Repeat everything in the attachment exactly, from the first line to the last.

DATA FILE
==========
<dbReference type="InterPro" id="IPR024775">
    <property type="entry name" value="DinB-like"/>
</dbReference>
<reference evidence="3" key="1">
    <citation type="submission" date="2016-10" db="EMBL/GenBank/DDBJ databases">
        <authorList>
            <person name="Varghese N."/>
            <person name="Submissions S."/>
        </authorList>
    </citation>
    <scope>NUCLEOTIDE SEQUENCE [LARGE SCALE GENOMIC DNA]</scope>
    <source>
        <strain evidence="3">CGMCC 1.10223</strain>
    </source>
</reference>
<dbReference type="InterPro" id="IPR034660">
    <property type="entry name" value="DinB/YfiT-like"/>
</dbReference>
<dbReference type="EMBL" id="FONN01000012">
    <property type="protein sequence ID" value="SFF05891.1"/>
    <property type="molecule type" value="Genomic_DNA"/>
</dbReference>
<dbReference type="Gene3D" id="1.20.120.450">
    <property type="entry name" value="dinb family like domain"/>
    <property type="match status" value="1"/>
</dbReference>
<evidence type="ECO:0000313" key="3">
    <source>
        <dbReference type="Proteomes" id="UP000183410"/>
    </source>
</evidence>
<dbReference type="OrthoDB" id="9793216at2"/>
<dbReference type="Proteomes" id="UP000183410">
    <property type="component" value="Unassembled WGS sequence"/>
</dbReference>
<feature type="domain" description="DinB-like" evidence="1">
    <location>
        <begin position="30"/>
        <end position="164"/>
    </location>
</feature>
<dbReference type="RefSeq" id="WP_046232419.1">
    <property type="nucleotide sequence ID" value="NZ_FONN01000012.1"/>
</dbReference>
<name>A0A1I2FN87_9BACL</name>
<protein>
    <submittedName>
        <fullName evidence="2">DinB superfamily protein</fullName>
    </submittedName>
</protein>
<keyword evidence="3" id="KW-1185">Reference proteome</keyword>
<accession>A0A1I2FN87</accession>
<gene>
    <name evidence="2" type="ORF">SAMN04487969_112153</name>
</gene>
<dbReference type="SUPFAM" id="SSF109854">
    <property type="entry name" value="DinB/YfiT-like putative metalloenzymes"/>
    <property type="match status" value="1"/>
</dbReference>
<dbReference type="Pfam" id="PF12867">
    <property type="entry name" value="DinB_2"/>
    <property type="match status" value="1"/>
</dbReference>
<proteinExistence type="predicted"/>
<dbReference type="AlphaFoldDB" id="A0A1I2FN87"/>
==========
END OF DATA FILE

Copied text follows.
<dbReference type="InterPro" id="IPR024775">
    <property type="entry name" value="DinB-like"/>
</dbReference>
<reference evidence="3" key="1">
    <citation type="submission" date="2016-10" db="EMBL/GenBank/DDBJ databases">
        <authorList>
            <person name="Varghese N."/>
            <person name="Submissions S."/>
        </authorList>
    </citation>
    <scope>NUCLEOTIDE SEQUENCE [LARGE SCALE GENOMIC DNA]</scope>
    <source>
        <strain evidence="3">CGMCC 1.10223</strain>
    </source>
</reference>
<dbReference type="InterPro" id="IPR034660">
    <property type="entry name" value="DinB/YfiT-like"/>
</dbReference>
<dbReference type="EMBL" id="FONN01000012">
    <property type="protein sequence ID" value="SFF05891.1"/>
    <property type="molecule type" value="Genomic_DNA"/>
</dbReference>
<dbReference type="Gene3D" id="1.20.120.450">
    <property type="entry name" value="dinb family like domain"/>
    <property type="match status" value="1"/>
</dbReference>
<evidence type="ECO:0000313" key="3">
    <source>
        <dbReference type="Proteomes" id="UP000183410"/>
    </source>
</evidence>
<dbReference type="OrthoDB" id="9793216at2"/>
<dbReference type="Proteomes" id="UP000183410">
    <property type="component" value="Unassembled WGS sequence"/>
</dbReference>
<feature type="domain" description="DinB-like" evidence="1">
    <location>
        <begin position="30"/>
        <end position="164"/>
    </location>
</feature>
<dbReference type="RefSeq" id="WP_046232419.1">
    <property type="nucleotide sequence ID" value="NZ_FONN01000012.1"/>
</dbReference>
<name>A0A1I2FN87_9BACL</name>
<protein>
    <submittedName>
        <fullName evidence="2">DinB superfamily protein</fullName>
    </submittedName>
</protein>
<keyword evidence="3" id="KW-1185">Reference proteome</keyword>
<accession>A0A1I2FN87</accession>
<gene>
    <name evidence="2" type="ORF">SAMN04487969_112153</name>
</gene>
<dbReference type="SUPFAM" id="SSF109854">
    <property type="entry name" value="DinB/YfiT-like putative metalloenzymes"/>
    <property type="match status" value="1"/>
</dbReference>
<dbReference type="Pfam" id="PF12867">
    <property type="entry name" value="DinB_2"/>
    <property type="match status" value="1"/>
</dbReference>
<proteinExistence type="predicted"/>
<dbReference type="AlphaFoldDB" id="A0A1I2FN87"/>